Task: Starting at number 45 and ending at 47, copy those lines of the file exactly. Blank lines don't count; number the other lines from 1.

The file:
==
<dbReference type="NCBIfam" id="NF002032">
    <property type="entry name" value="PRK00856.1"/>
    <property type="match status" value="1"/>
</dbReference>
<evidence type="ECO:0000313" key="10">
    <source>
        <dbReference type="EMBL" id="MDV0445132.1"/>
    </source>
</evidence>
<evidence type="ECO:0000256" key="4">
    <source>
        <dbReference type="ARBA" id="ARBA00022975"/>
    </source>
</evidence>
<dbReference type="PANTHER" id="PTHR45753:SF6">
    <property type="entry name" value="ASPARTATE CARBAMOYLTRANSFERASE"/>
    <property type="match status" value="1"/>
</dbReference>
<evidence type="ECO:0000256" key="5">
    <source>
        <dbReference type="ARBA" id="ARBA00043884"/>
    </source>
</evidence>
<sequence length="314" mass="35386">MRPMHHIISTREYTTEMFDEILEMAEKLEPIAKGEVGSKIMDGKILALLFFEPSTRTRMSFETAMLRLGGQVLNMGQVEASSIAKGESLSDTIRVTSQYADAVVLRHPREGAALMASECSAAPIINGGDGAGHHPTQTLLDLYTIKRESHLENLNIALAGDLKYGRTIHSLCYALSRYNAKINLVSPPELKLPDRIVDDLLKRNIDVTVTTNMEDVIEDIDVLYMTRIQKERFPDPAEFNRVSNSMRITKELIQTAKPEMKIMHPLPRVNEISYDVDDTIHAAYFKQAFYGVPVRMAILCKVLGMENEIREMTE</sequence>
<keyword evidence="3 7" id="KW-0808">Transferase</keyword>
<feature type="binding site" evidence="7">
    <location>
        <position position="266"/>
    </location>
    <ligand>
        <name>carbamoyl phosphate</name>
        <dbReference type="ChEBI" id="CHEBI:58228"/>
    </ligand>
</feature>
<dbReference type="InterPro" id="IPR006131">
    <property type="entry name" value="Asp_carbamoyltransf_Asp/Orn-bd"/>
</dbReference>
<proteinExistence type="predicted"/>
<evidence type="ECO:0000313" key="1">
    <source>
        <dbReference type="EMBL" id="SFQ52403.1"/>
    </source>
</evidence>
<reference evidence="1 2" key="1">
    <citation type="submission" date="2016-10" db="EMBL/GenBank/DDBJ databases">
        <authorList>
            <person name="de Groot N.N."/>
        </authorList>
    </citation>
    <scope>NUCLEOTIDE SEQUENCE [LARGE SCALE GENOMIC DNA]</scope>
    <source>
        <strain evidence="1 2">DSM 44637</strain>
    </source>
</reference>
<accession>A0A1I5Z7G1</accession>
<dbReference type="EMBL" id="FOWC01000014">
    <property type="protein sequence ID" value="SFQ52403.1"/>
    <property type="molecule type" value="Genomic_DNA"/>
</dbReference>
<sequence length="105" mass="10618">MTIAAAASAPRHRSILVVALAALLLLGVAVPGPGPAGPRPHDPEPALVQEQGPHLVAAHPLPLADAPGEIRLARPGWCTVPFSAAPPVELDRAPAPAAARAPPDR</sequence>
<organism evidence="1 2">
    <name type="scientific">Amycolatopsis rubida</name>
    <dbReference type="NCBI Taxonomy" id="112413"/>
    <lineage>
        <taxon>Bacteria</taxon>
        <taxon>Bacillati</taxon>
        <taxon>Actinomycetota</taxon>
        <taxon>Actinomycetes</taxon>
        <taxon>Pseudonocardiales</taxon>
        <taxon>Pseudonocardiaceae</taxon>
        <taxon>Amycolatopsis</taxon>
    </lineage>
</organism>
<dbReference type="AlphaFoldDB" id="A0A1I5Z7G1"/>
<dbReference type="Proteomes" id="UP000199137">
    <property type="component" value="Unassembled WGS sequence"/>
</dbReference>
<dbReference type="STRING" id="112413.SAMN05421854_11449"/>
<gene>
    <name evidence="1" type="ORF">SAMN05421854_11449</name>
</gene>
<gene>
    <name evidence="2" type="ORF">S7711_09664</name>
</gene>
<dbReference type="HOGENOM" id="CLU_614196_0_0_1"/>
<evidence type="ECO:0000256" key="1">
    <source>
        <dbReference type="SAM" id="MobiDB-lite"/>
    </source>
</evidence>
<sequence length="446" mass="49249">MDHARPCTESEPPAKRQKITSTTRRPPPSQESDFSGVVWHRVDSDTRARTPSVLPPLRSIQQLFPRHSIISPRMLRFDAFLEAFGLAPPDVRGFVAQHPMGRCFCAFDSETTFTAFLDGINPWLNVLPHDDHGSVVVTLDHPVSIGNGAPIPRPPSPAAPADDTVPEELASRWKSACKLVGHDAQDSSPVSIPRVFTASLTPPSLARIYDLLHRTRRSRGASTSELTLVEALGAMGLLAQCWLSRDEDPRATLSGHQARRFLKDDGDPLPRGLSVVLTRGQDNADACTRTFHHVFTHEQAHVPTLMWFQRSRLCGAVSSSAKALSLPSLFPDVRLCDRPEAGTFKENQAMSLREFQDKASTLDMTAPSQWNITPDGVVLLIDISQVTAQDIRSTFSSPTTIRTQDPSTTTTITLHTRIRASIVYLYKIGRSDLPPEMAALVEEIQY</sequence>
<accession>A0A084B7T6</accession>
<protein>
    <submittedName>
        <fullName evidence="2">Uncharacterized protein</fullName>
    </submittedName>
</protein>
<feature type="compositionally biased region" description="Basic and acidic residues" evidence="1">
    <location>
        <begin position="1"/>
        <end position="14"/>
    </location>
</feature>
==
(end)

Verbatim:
    <citation type="submission" date="2016-10" db="EMBL/GenBank/DDBJ databases">
        <authorList>
            <person name="de Groot N.N."/>